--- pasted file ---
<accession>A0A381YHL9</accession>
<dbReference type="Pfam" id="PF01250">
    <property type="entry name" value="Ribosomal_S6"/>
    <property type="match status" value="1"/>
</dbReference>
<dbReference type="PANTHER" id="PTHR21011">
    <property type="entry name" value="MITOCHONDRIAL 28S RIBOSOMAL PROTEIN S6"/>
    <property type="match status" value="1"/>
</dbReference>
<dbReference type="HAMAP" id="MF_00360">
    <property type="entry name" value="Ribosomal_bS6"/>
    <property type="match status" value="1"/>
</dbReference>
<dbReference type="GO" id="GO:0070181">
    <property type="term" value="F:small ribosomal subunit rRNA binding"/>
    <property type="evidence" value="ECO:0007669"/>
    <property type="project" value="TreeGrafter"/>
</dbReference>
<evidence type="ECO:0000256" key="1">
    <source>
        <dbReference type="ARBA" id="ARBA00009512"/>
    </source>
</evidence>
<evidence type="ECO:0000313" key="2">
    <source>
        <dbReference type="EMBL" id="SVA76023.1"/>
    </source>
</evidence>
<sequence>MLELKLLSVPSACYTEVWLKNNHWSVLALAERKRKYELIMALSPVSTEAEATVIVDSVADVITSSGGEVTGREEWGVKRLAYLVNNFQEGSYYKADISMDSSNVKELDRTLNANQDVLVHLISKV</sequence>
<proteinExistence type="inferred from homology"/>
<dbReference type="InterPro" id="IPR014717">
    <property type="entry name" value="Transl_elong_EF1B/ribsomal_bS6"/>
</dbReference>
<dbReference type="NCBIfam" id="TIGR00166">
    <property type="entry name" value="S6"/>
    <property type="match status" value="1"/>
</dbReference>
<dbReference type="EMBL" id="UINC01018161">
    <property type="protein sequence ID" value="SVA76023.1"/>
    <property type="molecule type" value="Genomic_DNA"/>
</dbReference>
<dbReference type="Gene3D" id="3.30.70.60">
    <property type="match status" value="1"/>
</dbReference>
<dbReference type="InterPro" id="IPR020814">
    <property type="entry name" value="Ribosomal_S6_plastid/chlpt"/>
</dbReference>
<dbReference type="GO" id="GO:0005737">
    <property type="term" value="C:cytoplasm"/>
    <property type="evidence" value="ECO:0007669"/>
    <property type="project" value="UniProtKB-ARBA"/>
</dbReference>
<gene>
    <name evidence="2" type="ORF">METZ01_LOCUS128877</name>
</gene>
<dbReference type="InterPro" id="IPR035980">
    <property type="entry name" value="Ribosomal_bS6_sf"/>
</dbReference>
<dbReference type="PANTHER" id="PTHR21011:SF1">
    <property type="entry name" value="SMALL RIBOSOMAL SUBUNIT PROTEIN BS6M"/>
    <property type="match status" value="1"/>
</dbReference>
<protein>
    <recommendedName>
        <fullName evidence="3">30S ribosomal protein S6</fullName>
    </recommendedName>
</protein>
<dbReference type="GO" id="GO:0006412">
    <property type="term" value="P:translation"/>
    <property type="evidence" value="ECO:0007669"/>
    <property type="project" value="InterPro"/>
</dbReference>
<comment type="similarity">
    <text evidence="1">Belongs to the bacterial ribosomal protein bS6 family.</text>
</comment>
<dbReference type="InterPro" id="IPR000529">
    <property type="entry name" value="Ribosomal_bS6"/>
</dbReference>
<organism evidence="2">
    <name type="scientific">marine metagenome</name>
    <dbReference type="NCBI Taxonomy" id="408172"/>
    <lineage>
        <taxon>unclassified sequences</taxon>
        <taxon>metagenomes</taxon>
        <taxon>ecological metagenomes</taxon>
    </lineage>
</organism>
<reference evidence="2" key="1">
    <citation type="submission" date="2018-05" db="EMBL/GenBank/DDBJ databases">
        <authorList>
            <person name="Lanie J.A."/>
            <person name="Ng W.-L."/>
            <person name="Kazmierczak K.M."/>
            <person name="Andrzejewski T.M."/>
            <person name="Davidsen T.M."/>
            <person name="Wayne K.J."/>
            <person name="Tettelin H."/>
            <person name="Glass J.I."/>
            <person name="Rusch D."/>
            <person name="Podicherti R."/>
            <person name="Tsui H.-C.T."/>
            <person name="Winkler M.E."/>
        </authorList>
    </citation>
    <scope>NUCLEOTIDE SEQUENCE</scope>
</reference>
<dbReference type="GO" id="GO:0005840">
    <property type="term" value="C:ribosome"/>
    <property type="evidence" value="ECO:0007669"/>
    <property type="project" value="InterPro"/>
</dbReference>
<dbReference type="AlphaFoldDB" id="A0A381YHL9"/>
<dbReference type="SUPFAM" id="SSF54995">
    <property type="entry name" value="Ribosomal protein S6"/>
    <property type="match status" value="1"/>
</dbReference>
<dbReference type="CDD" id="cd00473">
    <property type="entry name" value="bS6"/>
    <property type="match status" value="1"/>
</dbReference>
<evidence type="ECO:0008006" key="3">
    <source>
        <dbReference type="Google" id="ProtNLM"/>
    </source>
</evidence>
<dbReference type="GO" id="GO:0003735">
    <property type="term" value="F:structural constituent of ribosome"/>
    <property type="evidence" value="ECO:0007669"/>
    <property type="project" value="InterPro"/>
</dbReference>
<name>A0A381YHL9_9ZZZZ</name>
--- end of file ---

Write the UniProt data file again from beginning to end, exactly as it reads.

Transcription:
<accession>A0A381YHL9</accession>
<dbReference type="Pfam" id="PF01250">
    <property type="entry name" value="Ribosomal_S6"/>
    <property type="match status" value="1"/>
</dbReference>
<dbReference type="PANTHER" id="PTHR21011">
    <property type="entry name" value="MITOCHONDRIAL 28S RIBOSOMAL PROTEIN S6"/>
    <property type="match status" value="1"/>
</dbReference>
<dbReference type="HAMAP" id="MF_00360">
    <property type="entry name" value="Ribosomal_bS6"/>
    <property type="match status" value="1"/>
</dbReference>
<dbReference type="GO" id="GO:0070181">
    <property type="term" value="F:small ribosomal subunit rRNA binding"/>
    <property type="evidence" value="ECO:0007669"/>
    <property type="project" value="TreeGrafter"/>
</dbReference>
<evidence type="ECO:0000256" key="1">
    <source>
        <dbReference type="ARBA" id="ARBA00009512"/>
    </source>
</evidence>
<evidence type="ECO:0000313" key="2">
    <source>
        <dbReference type="EMBL" id="SVA76023.1"/>
    </source>
</evidence>
<sequence>MLELKLLSVPSACYTEVWLKNNHWSVLALAERKRKYELIMALSPVSTEAEATVIVDSVADVITSSGGEVTGREEWGVKRLAYLVNNFQEGSYYKADISMDSSNVKELDRTLNANQDVLVHLISKV</sequence>
<proteinExistence type="inferred from homology"/>
<dbReference type="InterPro" id="IPR014717">
    <property type="entry name" value="Transl_elong_EF1B/ribsomal_bS6"/>
</dbReference>
<dbReference type="NCBIfam" id="TIGR00166">
    <property type="entry name" value="S6"/>
    <property type="match status" value="1"/>
</dbReference>
<dbReference type="EMBL" id="UINC01018161">
    <property type="protein sequence ID" value="SVA76023.1"/>
    <property type="molecule type" value="Genomic_DNA"/>
</dbReference>
<dbReference type="Gene3D" id="3.30.70.60">
    <property type="match status" value="1"/>
</dbReference>
<dbReference type="InterPro" id="IPR020814">
    <property type="entry name" value="Ribosomal_S6_plastid/chlpt"/>
</dbReference>
<dbReference type="GO" id="GO:0005737">
    <property type="term" value="C:cytoplasm"/>
    <property type="evidence" value="ECO:0007669"/>
    <property type="project" value="UniProtKB-ARBA"/>
</dbReference>
<gene>
    <name evidence="2" type="ORF">METZ01_LOCUS128877</name>
</gene>
<dbReference type="InterPro" id="IPR035980">
    <property type="entry name" value="Ribosomal_bS6_sf"/>
</dbReference>
<dbReference type="PANTHER" id="PTHR21011:SF1">
    <property type="entry name" value="SMALL RIBOSOMAL SUBUNIT PROTEIN BS6M"/>
    <property type="match status" value="1"/>
</dbReference>
<protein>
    <recommendedName>
        <fullName evidence="3">30S ribosomal protein S6</fullName>
    </recommendedName>
</protein>
<dbReference type="GO" id="GO:0006412">
    <property type="term" value="P:translation"/>
    <property type="evidence" value="ECO:0007669"/>
    <property type="project" value="InterPro"/>
</dbReference>
<comment type="similarity">
    <text evidence="1">Belongs to the bacterial ribosomal protein bS6 family.</text>
</comment>
<dbReference type="InterPro" id="IPR000529">
    <property type="entry name" value="Ribosomal_bS6"/>
</dbReference>
<organism evidence="2">
    <name type="scientific">marine metagenome</name>
    <dbReference type="NCBI Taxonomy" id="408172"/>
    <lineage>
        <taxon>unclassified sequences</taxon>
        <taxon>metagenomes</taxon>
        <taxon>ecological metagenomes</taxon>
    </lineage>
</organism>
<reference evidence="2" key="1">
    <citation type="submission" date="2018-05" db="EMBL/GenBank/DDBJ databases">
        <authorList>
            <person name="Lanie J.A."/>
            <person name="Ng W.-L."/>
            <person name="Kazmierczak K.M."/>
            <person name="Andrzejewski T.M."/>
            <person name="Davidsen T.M."/>
            <person name="Wayne K.J."/>
            <person name="Tettelin H."/>
            <person name="Glass J.I."/>
            <person name="Rusch D."/>
            <person name="Podicherti R."/>
            <person name="Tsui H.-C.T."/>
            <person name="Winkler M.E."/>
        </authorList>
    </citation>
    <scope>NUCLEOTIDE SEQUENCE</scope>
</reference>
<dbReference type="GO" id="GO:0005840">
    <property type="term" value="C:ribosome"/>
    <property type="evidence" value="ECO:0007669"/>
    <property type="project" value="InterPro"/>
</dbReference>
<dbReference type="AlphaFoldDB" id="A0A381YHL9"/>
<dbReference type="SUPFAM" id="SSF54995">
    <property type="entry name" value="Ribosomal protein S6"/>
    <property type="match status" value="1"/>
</dbReference>
<dbReference type="CDD" id="cd00473">
    <property type="entry name" value="bS6"/>
    <property type="match status" value="1"/>
</dbReference>
<evidence type="ECO:0008006" key="3">
    <source>
        <dbReference type="Google" id="ProtNLM"/>
    </source>
</evidence>
<dbReference type="GO" id="GO:0003735">
    <property type="term" value="F:structural constituent of ribosome"/>
    <property type="evidence" value="ECO:0007669"/>
    <property type="project" value="InterPro"/>
</dbReference>
<name>A0A381YHL9_9ZZZZ</name>